Legend of the Lady




























































The Druids of Avalon | Beyond the Books Short Stories


Note: The Legend is a blend of historical fact, historical legend, and the author's imagination. It's offered as entertainment only and is not intended as a representation of actual historical events.



On a storm-swept night, in the year counted later as AD 33, a tiny boat navigates the treacherous coast of southwestern Britain. The craft is owned by Joseph, a merchant from the town of Arimathea in Judea, who has extensive trading contacts in the tin-rich British countryside. But the boat is not journeying for trade; its cargo is something much more precious. The lone passenger, a young woman, is fleeing the turmoil in Judea following reports that a great prophet, a man who had once been a simple carpenter, had risen from the dead after his execution.

As the boat rounds the southwestern tip of Britain, the storm intensifies. The captain orders his crew to sail up the Sabrina Channel, hoping to find a safe haven in which to put ashore. As the channel narrows, the craft navigates the edge of the Mendip Hills. The woman aboard rests her hand on her belly and prays the vessel will reach safety.

It was not to be. Winds drive the boat onto the rocks; the craft splits apart. As the water rises to take the woman, she grasps a wooden plank. She's swept past the rocks lining the coast and into the tidal swamps.

The next morning, as the winds calm, a Celtic holy man, troubled by his visions of the night before, poles his raft along the edges of the swamp. He discovers the young woman, lying cold and all but dead. Gathering her onto his raft, he brings her to his village on the Druid isle of Avalon.

The woman survives. She did not offer her name, saying only that she's traveled from Judea, carrying the message of the Carpenter Prophet: Walk in the Light. She carries a token from the prophet, tied in a sack about her neck: a simple wooden cup he used during his last meal.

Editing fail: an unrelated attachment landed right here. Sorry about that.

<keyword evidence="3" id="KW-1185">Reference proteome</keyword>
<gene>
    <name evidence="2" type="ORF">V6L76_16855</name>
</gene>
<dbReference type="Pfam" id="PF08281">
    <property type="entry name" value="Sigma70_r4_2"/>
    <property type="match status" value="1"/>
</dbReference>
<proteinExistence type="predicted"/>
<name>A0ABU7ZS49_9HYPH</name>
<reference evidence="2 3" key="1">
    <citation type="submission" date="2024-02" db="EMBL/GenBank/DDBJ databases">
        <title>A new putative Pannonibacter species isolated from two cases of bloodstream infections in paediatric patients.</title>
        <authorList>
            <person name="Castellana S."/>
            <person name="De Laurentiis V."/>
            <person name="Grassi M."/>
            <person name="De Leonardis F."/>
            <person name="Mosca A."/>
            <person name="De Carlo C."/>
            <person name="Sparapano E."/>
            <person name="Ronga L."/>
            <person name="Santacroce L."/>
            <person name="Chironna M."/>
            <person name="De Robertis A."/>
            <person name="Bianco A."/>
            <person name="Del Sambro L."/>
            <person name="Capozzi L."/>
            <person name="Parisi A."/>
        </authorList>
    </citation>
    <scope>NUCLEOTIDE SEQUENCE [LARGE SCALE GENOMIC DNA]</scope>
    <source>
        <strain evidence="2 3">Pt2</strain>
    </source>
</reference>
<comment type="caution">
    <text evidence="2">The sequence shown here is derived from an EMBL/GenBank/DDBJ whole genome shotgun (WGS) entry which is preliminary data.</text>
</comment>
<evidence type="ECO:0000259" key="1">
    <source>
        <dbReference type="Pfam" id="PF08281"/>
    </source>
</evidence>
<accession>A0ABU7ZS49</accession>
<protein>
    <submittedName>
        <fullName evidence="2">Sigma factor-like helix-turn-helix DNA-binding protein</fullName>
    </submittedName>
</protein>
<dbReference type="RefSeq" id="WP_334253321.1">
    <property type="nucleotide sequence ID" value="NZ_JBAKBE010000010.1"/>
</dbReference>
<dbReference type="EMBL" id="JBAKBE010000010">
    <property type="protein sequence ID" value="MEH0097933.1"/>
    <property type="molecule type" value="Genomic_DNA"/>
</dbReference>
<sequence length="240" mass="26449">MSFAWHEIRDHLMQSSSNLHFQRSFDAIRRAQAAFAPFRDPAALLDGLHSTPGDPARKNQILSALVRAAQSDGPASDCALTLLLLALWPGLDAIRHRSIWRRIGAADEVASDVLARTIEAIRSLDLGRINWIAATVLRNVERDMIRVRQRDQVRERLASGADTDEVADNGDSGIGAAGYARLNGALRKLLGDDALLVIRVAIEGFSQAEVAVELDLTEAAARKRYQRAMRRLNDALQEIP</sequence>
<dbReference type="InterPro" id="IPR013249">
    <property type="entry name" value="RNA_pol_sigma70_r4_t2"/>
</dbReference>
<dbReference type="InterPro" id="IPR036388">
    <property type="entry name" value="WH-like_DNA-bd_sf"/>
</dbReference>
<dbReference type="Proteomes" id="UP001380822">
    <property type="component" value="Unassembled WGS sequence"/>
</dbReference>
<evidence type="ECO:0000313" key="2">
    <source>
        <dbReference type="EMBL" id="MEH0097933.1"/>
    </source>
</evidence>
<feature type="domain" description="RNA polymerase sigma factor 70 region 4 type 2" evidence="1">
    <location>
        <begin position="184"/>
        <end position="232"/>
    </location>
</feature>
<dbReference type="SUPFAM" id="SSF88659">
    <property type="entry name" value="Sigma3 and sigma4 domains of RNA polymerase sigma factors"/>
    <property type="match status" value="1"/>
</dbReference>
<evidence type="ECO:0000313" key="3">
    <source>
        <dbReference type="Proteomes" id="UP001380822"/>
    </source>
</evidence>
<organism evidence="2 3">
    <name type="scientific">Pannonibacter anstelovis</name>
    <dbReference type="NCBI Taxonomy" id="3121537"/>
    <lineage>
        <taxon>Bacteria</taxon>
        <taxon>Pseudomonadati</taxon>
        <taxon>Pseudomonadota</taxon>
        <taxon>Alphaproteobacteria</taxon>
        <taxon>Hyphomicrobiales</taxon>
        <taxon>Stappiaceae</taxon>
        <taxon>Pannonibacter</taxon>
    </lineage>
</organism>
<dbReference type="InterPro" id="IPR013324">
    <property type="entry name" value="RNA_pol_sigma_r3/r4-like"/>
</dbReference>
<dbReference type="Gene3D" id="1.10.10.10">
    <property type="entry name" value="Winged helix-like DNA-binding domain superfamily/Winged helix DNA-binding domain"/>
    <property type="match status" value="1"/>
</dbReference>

It is clear to the Druids that the woman is touched by magic; it's equally clear that she's heavy with child. Calling her simply "The Lady," they care for her. Her cup - the cup of the Carpenter Prophet - is a powerful relic. The vessel is imbued not only with the magic of the Light, as The Lady professes, but also more dangerous magic. The Druids call this power Deep Magic: the dangerous and unpredictable power of the gods.

The Lady's time soon comes, and she is delivered of twin daughters. The next day, she disappears, leaving the infants behind. One Druid initiate says she saw The Lady walking upon the swamp. But thought the Druids searched and searched, no body is ever found.



The Daughters of the Lady are named Eluned (white) and Eirian (silver), for the Light magic it is apparent they possess. The Druids of Avalon raise the twins as their own, teaching them herbcraft and enchantments, and the sacred Words of the Old Ones who erected the ancient circles of stone. The Daughters are also trained in the Druid craft of silversmithing, learning to work the precious metal mined from the nearby mountains.  

When Eluned and Eirian come of age, they take The Lady's magical cup and work through the night. Laboring with silver, gems, and magic, they create a new casing for the simple wooden vessel. Into its surface they set the mark of the Druids of Avalon: A Celtic triple spiral, signifying the three faces of the Great Mother, surrounded by a four-quartered circle entwined with vines. The magic of the Old Ones, merged with the power of the Carpenter Prophet. And so the cup of the prophet is transformed into the Grail of Avalon, and the Druids live in peace and magic on their scared isle.

Then war comes, and changes everything.